Oldest Case of Leprosy in Britain Hints at Scandinavian Origin

Few diseases have haunted the collective cultural imagination like leprosy. Caused by a bacterium called Mycobacterium leprae it can today be treated fairly simply with a course of antibiotics. Of course in the past this wasn’t the case. This disfiguring disease was once found across wide swathes of the globe and now research has shed a light on how it may have first arrived in Britain.

Although today we might think of leprosy as a tropical ailment once it was wide spread in northern Europe. An international team, including members from Southampton University, has re-examined a skeleton originally excavated from Great Chesterford, Essex during the 1950s. The skeleton was that of a young man, estimated to be in his twenties, and was dated to around 5-6AD. Although superficial examination of the bones suggested that the man may have suffered from leprosy such a diagnosis is impossible without DNA testing. Using modern techniques the team were able to perform those tests and not only confirmed the diagnosis of leprosy but they were even able to identify the particular strain of the disease. It matched to one previously found in far later skeletons from southern England but also to specimens recovered from bones in Medieval Scandinavia.

However, the researchers did not stop there. Instead they used isotope analysis to find out where the young man was originally from. The technique involved taking samples from the skeleton’s teeth which were then analysed to reveal a distinctive isotopic signature that could then be used to identify to where the man grew up. The results showed conclusively that he wasn’t originally from Britain but from somewhere else in northern Europe, potentially even from southern Scandinavia. This tied in very well with the results from the disease’s genetics.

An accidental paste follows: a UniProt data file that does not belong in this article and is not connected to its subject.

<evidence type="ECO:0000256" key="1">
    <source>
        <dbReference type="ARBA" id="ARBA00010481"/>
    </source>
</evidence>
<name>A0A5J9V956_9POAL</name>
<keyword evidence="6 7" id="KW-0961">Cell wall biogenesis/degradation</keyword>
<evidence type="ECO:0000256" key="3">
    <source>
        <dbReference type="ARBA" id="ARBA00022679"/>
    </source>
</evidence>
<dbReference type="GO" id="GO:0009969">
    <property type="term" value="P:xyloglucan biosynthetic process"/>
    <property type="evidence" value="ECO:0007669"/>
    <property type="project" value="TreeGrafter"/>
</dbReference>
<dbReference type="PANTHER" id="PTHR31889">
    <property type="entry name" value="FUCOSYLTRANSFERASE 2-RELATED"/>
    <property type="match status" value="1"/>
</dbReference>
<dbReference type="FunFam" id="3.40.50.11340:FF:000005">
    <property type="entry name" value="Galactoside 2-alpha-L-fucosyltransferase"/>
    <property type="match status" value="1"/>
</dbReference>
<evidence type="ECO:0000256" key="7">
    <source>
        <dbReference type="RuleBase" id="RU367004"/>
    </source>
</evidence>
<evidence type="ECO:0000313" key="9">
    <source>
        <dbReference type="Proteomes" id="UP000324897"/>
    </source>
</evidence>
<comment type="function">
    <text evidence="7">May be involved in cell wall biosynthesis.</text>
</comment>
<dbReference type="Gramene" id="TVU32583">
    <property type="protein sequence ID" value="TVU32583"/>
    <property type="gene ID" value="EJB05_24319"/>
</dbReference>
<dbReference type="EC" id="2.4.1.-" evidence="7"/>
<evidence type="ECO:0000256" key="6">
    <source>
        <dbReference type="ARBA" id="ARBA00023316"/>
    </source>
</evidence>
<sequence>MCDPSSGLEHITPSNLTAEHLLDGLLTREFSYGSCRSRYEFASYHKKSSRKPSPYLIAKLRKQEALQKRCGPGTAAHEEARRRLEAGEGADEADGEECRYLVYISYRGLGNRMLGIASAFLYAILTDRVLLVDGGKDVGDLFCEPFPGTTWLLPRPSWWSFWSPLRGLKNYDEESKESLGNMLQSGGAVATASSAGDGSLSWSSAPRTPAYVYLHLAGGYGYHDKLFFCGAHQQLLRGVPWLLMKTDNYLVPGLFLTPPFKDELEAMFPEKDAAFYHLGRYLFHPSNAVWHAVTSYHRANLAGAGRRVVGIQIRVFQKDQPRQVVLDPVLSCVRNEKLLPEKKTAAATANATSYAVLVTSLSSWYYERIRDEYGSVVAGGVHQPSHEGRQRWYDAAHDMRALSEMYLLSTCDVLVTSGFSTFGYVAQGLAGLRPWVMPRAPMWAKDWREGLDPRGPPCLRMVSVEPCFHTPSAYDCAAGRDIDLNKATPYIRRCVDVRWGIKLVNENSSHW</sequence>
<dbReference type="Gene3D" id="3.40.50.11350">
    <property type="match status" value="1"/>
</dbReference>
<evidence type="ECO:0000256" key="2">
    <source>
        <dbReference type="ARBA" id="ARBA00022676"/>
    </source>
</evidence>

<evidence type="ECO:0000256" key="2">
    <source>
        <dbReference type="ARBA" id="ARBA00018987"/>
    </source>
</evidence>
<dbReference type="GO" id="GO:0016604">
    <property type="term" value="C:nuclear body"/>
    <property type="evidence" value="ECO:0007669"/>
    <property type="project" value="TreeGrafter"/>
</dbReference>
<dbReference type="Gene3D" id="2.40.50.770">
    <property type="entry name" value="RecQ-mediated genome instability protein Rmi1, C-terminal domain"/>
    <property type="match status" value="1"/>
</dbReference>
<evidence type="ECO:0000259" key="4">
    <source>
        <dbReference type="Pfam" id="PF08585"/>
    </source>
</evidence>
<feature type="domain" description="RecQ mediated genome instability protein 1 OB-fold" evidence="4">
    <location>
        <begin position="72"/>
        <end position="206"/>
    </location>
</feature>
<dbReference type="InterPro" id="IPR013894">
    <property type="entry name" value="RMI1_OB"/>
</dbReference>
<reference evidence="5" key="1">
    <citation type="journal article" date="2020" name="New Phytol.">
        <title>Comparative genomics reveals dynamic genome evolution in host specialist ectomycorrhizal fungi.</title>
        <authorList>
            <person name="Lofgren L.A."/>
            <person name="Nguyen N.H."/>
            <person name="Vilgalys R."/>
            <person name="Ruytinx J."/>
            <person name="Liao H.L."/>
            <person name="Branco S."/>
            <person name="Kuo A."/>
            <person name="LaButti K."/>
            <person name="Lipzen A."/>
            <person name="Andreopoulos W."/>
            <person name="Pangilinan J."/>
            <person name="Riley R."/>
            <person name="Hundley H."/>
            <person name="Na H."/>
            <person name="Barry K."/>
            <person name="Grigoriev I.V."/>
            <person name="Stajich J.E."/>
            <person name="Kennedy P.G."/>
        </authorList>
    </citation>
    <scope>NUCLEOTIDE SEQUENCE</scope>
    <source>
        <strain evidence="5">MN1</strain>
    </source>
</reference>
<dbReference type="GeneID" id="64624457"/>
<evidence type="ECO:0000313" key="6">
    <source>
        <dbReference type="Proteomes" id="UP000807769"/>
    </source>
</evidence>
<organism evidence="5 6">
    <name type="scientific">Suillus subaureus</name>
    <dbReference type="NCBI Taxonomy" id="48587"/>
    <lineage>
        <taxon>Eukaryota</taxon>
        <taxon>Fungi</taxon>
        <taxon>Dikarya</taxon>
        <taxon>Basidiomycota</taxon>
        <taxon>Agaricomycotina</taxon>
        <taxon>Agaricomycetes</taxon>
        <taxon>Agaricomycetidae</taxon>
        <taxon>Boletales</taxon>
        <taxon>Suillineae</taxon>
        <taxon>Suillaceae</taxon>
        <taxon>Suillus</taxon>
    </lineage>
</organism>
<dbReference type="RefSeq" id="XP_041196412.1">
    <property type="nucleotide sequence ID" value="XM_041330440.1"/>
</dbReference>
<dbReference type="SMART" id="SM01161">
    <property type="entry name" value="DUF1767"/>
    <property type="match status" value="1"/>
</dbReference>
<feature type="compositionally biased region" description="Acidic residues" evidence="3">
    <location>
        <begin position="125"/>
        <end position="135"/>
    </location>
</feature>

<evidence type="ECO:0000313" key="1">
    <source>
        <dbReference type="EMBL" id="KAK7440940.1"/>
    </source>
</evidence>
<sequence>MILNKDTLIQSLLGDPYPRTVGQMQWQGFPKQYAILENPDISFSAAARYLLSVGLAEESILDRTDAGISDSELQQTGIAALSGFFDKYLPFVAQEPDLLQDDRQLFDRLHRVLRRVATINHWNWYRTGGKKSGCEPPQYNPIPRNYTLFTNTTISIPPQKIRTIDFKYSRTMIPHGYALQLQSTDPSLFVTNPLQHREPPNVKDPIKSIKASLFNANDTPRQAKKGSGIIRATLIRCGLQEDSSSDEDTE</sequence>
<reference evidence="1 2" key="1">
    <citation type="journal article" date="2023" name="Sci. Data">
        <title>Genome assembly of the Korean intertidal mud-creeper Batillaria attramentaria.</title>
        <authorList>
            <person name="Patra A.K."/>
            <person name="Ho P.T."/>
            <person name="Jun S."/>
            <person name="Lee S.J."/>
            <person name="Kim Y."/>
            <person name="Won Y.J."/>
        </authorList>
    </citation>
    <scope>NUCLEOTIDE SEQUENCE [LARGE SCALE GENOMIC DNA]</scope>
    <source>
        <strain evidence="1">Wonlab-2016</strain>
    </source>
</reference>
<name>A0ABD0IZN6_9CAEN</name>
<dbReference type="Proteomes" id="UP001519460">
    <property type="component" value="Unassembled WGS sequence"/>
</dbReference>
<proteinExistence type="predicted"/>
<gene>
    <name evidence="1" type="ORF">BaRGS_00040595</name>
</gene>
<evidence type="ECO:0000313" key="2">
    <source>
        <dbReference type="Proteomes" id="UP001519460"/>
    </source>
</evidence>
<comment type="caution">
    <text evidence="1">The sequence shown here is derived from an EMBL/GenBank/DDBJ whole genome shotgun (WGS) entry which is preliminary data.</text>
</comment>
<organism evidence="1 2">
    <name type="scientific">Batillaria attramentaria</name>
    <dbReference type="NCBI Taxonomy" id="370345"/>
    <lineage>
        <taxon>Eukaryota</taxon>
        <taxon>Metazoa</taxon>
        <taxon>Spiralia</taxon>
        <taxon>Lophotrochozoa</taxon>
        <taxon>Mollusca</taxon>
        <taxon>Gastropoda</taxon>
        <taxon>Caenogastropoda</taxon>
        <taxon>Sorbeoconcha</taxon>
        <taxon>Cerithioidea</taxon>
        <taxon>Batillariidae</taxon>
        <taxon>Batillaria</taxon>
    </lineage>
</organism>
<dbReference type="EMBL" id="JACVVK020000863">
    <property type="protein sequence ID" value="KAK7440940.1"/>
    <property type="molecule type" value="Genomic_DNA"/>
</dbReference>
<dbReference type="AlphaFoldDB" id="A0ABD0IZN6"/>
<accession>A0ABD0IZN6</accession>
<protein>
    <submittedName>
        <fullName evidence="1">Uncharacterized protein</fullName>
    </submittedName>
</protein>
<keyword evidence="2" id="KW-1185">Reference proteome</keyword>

Taken together this research strongly suggests that leprosy entered Britain from Scandinavia. Although it is highly unlikely that this particular individual was the first person to carry leprosy into Britain it nevertheless reveals the most likely course of this disease and also shows that such transmission may have happened far earlier then anyone previously suspected.


Reference: Sarah A. Inskip, et al. 2015. Osteological, Biomolecular and Geochemical Examination of an Early Anglo-Saxon Case of Lepromatous Leprosy. PLOS ONE; 10 (5): e0124282 DOI: 10.1371/journal.pone.0124282

Featured Image: Photo of the bones of the feet of a female skeleton showing the effects of leprosy. Source: Wikimedia Commons

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Emma Gregg

I have an MSci in Palaeontology and Evolution and a passion for all things extinct! I've always loved writing about the science that interests me and I have a particular fascination for palaeopathology. www.palaeoearth.com

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